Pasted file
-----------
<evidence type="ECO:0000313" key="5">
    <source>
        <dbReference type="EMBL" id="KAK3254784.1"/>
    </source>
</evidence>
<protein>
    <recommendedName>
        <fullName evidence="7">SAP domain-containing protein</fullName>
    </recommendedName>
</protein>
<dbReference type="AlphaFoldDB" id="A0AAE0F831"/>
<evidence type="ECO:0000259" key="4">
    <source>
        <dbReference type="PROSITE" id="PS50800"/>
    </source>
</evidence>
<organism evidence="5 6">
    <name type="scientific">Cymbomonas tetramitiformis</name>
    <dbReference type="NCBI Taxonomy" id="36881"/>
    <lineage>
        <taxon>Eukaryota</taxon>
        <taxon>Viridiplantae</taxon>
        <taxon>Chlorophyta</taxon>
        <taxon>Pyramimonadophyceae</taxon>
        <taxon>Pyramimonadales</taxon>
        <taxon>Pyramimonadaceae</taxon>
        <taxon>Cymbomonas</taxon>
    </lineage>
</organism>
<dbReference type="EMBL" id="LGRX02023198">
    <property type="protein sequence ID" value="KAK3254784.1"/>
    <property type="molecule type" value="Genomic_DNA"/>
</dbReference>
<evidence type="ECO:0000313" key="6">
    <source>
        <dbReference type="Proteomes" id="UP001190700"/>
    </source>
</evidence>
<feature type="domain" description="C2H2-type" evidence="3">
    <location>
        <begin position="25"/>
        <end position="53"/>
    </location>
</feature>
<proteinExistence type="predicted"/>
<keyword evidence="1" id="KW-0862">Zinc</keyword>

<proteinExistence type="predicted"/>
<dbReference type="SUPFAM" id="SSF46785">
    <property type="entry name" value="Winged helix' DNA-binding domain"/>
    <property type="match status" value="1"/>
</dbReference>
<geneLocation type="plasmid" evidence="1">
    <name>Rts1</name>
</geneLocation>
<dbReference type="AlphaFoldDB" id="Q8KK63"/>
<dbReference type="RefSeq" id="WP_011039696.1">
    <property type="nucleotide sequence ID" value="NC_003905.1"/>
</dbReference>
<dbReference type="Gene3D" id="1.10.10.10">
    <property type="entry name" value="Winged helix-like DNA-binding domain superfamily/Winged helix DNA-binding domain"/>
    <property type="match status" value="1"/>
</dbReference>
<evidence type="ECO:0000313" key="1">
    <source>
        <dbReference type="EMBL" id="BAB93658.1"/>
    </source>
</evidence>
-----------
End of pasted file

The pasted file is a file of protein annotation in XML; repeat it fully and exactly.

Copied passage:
<evidence type="ECO:0000313" key="5">
    <source>
        <dbReference type="EMBL" id="KAK3254784.1"/>
    </source>
</evidence>
<protein>
    <recommendedName>
        <fullName evidence="7">SAP domain-containing protein</fullName>
    </recommendedName>
</protein>
<dbReference type="AlphaFoldDB" id="A0AAE0F831"/>
<evidence type="ECO:0000259" key="4">
    <source>
        <dbReference type="PROSITE" id="PS50800"/>
    </source>
</evidence>
<organism evidence="5 6">
    <name type="scientific">Cymbomonas tetramitiformis</name>
    <dbReference type="NCBI Taxonomy" id="36881"/>
    <lineage>
        <taxon>Eukaryota</taxon>
        <taxon>Viridiplantae</taxon>
        <taxon>Chlorophyta</taxon>
        <taxon>Pyramimonadophyceae</taxon>
        <taxon>Pyramimonadales</taxon>
        <taxon>Pyramimonadaceae</taxon>
        <taxon>Cymbomonas</taxon>
    </lineage>
</organism>
<dbReference type="EMBL" id="LGRX02023198">
    <property type="protein sequence ID" value="KAK3254784.1"/>
    <property type="molecule type" value="Genomic_DNA"/>
</dbReference>
<evidence type="ECO:0000313" key="6">
    <source>
        <dbReference type="Proteomes" id="UP001190700"/>
    </source>
</evidence>
<feature type="domain" description="C2H2-type" evidence="3">
    <location>
        <begin position="25"/>
        <end position="53"/>
    </location>
</feature>
<proteinExistence type="predicted"/>
<keyword evidence="1" id="KW-0862">Zinc</keyword>

<proteinExistence type="predicted"/>
<dbReference type="SUPFAM" id="SSF46785">
    <property type="entry name" value="Winged helix' DNA-binding domain"/>
    <property type="match status" value="1"/>
</dbReference>
<geneLocation type="plasmid" evidence="1">
    <name>Rts1</name>
</geneLocation>
<dbReference type="AlphaFoldDB" id="Q8KK63"/>
<dbReference type="RefSeq" id="WP_011039696.1">
    <property type="nucleotide sequence ID" value="NC_003905.1"/>
</dbReference>
<dbReference type="Gene3D" id="1.10.10.10">
    <property type="entry name" value="Winged helix-like DNA-binding domain superfamily/Winged helix DNA-binding domain"/>
    <property type="match status" value="1"/>
</dbReference>
<evidence type="ECO:0000313" key="1">
    <source>
        <dbReference type="EMBL" id="BAB93658.1"/>
    </source>
</evidence>